Bromley Cricket Club
Cricket almost certainly originated in Kent and Sussex so it must have been played in and around Bromley since time immemorial. The first definite mention of the area in a cricket connection is a 1735 match on nearby Bromley Common between Kent and London Cricket Club. Kent won by 10 wickets after scoring 97 and 9-0 in reply to London's 73 and 32.
The report of this match states that a large crowd attended and a great deal of mischief was done. It seems that horses panicked and riders were thrown while some members of the crowd were ridden over. One man was carried off for dead as HRH passed by at the entrance to the Common. "HRH" was Frederick, Prince of Wales.
A remarkable match took place on 14 June 1742 between London and Bromley at the Artillery Ground. It ended in a tie and is only the second known instance of this result, following the Surrey v London game at Richmond Green on 22 July 1741.
The club probably reached its peak in September 1744, a time when Colchin was also at the pinnacle of his career. Following the victory over London by Richard Newland's Slindon at the Artillery Ground, the "Slindon Challenge" was issued to "play any parish in England". They received immediate acceptances from Addington Cricket Club and from Bromley who were due to play Slindon in the same month.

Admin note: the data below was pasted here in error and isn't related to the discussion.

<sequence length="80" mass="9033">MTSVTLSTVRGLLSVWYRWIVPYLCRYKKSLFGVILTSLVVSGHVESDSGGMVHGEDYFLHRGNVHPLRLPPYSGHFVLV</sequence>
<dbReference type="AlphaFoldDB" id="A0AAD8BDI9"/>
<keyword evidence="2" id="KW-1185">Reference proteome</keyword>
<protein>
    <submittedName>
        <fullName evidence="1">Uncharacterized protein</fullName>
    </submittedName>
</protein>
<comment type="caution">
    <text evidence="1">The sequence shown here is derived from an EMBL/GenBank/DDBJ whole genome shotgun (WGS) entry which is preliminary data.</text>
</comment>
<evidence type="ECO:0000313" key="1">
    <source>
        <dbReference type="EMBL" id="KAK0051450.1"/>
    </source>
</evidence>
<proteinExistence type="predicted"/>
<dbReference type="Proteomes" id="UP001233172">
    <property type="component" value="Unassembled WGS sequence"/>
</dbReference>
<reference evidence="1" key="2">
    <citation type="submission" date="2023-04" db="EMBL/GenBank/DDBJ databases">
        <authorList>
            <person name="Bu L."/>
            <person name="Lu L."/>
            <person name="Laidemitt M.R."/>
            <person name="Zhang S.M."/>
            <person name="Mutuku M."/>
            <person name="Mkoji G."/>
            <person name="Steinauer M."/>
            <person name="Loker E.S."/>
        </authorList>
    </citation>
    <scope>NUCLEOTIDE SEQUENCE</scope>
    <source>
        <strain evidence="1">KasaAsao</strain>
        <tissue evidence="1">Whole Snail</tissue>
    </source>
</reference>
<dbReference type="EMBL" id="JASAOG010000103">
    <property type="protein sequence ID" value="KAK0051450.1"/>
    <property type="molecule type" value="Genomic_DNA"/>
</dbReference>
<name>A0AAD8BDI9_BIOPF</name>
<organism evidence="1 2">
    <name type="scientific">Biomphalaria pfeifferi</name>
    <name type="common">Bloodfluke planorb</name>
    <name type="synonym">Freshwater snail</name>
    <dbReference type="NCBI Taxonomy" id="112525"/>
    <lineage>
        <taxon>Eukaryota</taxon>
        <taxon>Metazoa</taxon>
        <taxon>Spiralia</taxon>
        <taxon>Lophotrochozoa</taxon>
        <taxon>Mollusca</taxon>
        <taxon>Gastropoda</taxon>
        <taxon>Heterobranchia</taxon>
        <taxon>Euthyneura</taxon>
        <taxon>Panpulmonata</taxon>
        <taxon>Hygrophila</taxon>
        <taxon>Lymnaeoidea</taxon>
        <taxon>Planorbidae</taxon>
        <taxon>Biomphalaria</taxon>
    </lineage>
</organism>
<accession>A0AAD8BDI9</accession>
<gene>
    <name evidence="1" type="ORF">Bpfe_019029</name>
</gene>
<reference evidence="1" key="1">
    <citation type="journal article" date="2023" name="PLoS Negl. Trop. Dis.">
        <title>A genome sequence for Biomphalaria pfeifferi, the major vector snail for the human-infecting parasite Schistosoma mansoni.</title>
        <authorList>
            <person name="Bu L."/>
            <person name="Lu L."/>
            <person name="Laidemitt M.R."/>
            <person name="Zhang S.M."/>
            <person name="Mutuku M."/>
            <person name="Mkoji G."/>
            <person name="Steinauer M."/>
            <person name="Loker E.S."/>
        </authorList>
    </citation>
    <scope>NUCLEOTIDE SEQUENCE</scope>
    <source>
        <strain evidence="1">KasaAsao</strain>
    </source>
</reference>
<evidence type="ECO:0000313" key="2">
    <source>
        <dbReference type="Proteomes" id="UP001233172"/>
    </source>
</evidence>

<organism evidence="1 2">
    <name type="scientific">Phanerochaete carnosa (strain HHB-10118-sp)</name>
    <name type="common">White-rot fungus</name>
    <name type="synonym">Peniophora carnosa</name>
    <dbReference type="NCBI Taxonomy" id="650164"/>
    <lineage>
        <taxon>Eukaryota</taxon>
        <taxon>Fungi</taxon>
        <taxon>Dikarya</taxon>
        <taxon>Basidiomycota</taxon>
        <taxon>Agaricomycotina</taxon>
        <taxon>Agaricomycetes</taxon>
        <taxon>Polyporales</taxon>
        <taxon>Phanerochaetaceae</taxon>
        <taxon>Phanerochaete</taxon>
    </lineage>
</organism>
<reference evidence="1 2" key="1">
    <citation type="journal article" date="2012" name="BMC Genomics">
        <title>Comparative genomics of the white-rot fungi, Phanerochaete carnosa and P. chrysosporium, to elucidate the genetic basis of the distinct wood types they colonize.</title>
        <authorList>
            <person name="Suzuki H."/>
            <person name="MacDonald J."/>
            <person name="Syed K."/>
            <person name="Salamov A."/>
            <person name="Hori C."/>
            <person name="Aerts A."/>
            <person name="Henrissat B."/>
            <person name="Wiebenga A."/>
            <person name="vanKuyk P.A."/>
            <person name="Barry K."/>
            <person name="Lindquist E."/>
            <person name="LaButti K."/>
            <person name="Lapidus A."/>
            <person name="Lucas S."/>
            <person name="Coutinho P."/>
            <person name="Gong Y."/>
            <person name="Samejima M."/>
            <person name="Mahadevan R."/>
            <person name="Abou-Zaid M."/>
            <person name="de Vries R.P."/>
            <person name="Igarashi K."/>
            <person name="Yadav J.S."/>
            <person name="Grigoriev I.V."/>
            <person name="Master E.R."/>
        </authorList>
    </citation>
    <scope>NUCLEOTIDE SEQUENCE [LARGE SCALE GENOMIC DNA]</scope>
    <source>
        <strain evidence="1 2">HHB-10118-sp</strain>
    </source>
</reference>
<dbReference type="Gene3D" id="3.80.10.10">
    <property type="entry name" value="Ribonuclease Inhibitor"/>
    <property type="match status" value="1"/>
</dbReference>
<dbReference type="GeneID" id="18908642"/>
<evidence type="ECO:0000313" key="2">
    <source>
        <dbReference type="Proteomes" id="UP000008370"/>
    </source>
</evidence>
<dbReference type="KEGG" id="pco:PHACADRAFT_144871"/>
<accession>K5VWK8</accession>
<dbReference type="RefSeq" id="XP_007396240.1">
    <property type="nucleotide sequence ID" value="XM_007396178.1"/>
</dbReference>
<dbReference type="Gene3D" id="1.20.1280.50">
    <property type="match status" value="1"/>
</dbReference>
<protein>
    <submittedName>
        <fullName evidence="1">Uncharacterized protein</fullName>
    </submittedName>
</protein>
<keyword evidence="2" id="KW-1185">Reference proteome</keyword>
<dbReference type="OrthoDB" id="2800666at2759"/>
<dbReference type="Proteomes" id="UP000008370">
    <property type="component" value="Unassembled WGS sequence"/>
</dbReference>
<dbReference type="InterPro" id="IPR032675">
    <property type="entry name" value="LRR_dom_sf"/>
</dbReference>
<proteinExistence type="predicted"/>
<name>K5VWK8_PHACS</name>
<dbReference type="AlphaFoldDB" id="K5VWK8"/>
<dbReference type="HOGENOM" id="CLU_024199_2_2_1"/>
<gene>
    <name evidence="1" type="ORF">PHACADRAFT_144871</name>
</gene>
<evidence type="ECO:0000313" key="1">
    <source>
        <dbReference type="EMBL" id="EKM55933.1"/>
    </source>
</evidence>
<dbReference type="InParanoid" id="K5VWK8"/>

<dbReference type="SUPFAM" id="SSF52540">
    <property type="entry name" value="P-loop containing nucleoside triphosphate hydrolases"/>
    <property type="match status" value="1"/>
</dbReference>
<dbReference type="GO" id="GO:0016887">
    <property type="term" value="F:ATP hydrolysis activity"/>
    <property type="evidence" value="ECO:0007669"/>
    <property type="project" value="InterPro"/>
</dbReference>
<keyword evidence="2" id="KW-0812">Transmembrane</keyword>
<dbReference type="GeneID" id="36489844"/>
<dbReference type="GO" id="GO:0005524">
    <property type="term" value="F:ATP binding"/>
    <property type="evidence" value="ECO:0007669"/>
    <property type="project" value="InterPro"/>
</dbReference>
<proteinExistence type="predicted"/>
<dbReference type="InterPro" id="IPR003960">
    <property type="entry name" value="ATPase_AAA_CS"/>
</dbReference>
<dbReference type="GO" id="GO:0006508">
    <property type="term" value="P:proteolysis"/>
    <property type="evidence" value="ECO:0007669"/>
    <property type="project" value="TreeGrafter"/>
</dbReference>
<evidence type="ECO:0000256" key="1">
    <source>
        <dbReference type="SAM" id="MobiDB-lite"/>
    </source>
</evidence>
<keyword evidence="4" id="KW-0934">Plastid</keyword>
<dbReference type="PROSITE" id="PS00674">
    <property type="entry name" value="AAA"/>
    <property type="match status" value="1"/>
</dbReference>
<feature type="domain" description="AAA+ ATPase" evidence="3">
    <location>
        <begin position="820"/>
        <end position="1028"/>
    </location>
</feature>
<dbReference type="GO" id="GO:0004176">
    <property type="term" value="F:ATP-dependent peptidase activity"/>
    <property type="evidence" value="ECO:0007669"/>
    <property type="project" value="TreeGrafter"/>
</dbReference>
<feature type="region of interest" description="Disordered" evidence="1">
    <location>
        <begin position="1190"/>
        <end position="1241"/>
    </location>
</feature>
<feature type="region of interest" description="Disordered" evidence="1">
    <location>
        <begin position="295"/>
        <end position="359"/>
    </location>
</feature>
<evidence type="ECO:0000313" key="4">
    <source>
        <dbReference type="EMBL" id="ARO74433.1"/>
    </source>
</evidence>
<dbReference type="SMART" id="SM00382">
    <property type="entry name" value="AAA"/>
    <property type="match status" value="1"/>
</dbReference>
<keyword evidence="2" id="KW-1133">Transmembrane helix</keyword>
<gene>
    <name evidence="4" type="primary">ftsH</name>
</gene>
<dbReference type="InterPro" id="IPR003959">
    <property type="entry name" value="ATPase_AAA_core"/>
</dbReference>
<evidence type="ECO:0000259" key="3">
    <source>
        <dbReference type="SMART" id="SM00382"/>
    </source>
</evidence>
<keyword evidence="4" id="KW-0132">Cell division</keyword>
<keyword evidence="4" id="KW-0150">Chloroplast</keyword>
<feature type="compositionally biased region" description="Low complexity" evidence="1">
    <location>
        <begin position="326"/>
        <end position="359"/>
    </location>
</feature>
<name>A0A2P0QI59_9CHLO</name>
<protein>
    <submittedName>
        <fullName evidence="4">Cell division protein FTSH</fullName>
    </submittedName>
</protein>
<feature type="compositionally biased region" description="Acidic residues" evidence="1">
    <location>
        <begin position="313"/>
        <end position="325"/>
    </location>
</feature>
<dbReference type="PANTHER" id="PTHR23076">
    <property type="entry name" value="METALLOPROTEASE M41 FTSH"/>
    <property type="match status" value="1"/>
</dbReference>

Unfortunately, although it is known that Slindon v Bromley was arranged to be played at the Artillery Ground on Friday 14 September 1744, the result is unknown and it seems certain that, as with Slindon's game against Addington, it was rained off.
Bromley was a top-class team through the 1740s until its final important match in 1752, two years after Colchin's death.
- F S Ashley-Cooper, At the Sign of the Wicket: Cricket 1742-1751, Cricket Magazine, 1900
- F S Ashley-Cooper, Kent Cricket Matches 1719-1880, Gibbs & Sons, 1929
- G B Buckley, Fresh Light on 18th Century Cricket, Cotterell, 1935
- H T Waghorn, Cricket Scores, Notes, etc. (1730-1773), Blackwood, 1899
- H T Waghorn, The Dawn of Cricket, Electric Press, 1906
- David Underdown, Start of Play, Allen Lane, 2000